The armour worn by the marines was designed by James Cameron and constructed by Terry English. Three sets of aluminium armour were built for each of the seven characters*, with extra sets built from Kevlar for stunt performers. Comprised of helmet, throat guard, body armour, crotch guard, leg guards, boots and BDU (battle dress utilities). The aluminium pieces were hand-painted by Terry and his crew in Humbrol enamels. The cast were encouraged to customise their armour, as did troops in Viet Nam for example.
As with all the armour he makes, Terry built each character's set to fit the actor precisely. The set featured here was worn by Bill Paxton as Hudson. Customisation includes the name Louise (Paxton's wife), and the famous 'death or glory' legend.
The marine helmets are based on US M1 'tin pot' steel helmets with added aluminium plates and flaps.
The body of the cameras are cast in what appears to be car body filler or resin. The lens is labelled as follows: Pentax 110 1:2.8 18mm 1389313 Asahi opt. co. Japan. Some parts of this are overpainted in matt black.
Certain helmets were equipped with functional microphones which were used in conjunction with radio transmitter packs to record dialogue. The transmitters were housed in pouches attached to the underside of the neck flaps, made from the same cloth as the marines' uniforms. Laserdisc Chapter 15, frame 30632 clearly shows a pack on Apone's helmet with the microphone plug (bottom) and antenna (top).
The earphone is originally from a pair of ear defenders. This microphone is a dummy version, with a brass boom and capsule and counterweight cast in resin.
James Cameron designed throat guards (gorgets) for the marines, which were also constructed by Terry English - however they were never used for filming. According to Terry they were hung on the armour in an unclipped fashion but it was decided that they would get in the way and were discarded. The throat guards are aluminium lined with foam, and have nylon webbing straps.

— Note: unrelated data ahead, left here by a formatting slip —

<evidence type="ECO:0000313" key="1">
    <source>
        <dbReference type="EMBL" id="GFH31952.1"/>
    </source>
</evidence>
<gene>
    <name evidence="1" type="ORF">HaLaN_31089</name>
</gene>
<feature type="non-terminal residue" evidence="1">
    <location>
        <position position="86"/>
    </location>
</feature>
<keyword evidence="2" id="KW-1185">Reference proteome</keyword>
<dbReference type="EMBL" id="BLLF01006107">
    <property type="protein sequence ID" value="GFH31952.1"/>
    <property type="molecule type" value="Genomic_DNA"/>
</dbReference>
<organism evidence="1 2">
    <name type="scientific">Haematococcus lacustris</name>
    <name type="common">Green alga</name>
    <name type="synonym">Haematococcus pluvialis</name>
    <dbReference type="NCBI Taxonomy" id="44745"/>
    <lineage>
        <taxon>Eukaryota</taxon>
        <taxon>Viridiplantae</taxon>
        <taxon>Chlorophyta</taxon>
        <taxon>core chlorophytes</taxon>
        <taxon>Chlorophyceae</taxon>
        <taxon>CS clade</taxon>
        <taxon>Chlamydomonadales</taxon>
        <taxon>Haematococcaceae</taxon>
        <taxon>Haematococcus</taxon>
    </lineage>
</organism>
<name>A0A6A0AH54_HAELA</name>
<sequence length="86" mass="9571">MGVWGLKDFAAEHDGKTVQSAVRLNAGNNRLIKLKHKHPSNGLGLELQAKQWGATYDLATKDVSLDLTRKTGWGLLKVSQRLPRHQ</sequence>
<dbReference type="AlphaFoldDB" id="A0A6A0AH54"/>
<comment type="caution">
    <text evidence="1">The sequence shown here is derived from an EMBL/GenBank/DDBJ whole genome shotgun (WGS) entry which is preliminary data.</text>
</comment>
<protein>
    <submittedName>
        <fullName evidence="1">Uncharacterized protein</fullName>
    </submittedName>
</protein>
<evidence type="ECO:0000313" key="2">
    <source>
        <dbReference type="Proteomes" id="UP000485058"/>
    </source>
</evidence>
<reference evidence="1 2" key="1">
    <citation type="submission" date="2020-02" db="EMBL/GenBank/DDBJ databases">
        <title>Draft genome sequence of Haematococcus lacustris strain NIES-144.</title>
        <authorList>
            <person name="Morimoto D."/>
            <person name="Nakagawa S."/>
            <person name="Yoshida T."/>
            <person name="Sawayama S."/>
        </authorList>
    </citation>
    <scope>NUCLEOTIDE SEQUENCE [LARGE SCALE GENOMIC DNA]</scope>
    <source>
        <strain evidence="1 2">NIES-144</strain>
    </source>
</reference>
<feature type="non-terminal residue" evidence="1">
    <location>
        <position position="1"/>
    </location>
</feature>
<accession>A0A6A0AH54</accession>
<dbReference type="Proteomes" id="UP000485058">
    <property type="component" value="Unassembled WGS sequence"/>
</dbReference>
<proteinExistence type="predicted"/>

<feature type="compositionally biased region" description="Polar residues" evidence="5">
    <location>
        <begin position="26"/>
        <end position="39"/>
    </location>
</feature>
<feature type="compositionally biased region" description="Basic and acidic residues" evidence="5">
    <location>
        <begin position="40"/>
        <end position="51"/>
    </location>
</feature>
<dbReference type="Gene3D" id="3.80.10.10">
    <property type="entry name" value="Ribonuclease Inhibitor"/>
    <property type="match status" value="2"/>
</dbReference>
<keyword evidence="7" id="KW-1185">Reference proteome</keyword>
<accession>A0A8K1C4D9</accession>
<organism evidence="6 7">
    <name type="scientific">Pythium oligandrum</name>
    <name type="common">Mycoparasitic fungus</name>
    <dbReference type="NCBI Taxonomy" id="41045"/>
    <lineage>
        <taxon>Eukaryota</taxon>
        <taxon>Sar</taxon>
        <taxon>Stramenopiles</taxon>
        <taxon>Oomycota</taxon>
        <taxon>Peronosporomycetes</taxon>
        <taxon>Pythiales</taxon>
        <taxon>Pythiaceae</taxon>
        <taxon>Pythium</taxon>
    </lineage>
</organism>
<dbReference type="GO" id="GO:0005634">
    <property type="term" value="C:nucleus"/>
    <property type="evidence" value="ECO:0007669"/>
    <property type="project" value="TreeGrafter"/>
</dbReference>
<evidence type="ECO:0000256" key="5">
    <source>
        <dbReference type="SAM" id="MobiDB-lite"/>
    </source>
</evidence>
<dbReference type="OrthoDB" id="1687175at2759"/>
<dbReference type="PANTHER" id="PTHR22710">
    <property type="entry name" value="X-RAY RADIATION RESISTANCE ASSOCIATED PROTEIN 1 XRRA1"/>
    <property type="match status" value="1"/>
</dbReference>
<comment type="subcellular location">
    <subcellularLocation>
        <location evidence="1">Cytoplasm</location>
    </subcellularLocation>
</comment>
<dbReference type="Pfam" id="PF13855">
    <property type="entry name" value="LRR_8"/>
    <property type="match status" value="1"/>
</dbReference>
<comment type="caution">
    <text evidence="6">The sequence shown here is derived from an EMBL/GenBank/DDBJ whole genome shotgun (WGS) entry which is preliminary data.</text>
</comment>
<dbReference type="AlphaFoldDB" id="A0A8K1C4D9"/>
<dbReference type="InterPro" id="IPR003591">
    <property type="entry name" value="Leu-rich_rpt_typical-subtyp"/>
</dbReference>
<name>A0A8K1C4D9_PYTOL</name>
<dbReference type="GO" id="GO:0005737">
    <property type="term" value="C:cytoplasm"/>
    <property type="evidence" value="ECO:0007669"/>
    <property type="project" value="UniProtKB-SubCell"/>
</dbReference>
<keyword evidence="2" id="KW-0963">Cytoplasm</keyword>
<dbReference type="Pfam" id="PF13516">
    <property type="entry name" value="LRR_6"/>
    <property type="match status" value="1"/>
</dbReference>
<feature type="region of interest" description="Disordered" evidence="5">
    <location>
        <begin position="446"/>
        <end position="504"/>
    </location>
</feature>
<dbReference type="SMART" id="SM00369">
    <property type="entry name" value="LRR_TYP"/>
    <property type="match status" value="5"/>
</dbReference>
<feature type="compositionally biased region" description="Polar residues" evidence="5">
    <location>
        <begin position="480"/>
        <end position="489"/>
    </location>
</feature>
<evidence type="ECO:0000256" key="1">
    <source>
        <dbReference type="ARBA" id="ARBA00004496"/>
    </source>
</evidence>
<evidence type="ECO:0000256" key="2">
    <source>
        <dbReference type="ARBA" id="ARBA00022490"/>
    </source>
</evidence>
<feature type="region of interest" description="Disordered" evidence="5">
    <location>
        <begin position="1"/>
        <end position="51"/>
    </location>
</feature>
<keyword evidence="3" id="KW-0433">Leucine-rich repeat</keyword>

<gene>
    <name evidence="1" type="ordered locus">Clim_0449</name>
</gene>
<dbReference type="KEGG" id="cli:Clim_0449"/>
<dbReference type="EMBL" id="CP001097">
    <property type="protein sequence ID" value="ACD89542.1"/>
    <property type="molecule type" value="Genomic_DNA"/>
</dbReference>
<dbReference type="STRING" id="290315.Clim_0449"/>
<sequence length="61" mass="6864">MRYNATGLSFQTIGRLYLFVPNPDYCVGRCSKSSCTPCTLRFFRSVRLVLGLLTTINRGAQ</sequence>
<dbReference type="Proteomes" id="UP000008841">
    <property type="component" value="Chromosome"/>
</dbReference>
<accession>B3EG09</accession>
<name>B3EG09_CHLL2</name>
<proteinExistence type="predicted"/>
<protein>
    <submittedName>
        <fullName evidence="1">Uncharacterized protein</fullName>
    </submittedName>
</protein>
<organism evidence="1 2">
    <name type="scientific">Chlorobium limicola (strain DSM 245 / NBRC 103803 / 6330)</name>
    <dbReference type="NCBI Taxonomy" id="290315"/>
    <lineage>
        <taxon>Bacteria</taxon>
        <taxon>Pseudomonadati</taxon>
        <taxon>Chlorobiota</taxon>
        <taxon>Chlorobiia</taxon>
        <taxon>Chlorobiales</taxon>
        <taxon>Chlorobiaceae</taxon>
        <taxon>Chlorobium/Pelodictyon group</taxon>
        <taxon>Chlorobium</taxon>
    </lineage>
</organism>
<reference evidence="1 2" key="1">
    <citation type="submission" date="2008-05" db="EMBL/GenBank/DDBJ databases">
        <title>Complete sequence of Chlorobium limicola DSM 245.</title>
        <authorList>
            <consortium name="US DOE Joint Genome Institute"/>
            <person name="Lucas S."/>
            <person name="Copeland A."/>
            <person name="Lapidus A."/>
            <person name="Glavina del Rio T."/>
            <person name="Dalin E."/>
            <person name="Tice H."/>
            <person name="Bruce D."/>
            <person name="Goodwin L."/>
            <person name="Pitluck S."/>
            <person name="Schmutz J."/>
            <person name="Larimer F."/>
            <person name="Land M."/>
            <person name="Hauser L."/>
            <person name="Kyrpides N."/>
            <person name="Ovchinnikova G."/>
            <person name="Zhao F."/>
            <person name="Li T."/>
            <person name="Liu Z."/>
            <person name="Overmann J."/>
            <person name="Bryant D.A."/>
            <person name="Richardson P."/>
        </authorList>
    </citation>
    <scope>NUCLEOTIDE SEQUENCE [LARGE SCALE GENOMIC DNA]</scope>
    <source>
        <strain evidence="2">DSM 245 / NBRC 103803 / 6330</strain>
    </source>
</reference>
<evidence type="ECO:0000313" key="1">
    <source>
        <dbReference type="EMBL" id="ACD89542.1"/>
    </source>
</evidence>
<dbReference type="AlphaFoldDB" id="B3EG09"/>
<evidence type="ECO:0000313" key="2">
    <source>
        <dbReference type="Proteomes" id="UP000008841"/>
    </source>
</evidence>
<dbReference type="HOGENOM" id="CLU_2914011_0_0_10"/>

The body armour was made in ten pieces; the chest and back plates (collectively the cuirass), epaulettes over the shoulders, pauldrons (shoulder cups) which included a small plate inside the cup, and the colet, which is the plate on the bottom of the backplate. There was also a small plate attached to the right shoulder of the back plate by a piece of 2" webbing which served as a bridging piece but could swivel out of the way, affording the performers easier access into and out of the armour.
The black straps which can be seen emerging from the rear of the epaulettes are elastic and are attached to the inside of the backplate with heavy duty velcro. Green padding was used on the inside of some parts of the armour (apparently camping sleeping mat material). The body armour is also padded with strips of black foam. In this particular example the inside of the armour is marked with both name and number of the set.
Made from grey, padded vinyl with aluminium plates. The larger plate on the crotch guard represents one that sometimes hangs from the bottom of the breastplate, the fauld.
The crotch guard shown here was actually worn by Cynthia Scott as Dietrich. (When all the costumes were originally auctioned in 1987, some parts of costumes were accidentally mixed up.)
Hudson's crotch guard has a sardine key on the lower plate.
Also made from aluminium, the leg guards (greaves) are very comfortable to kneel down in. The knee pad (poleyn) is padded with foam sheet.
The greaves included a flap of vinyl along the closure edge which is missing from those shown (though a line of glue still remains!).
They are also marked by name, and left & right.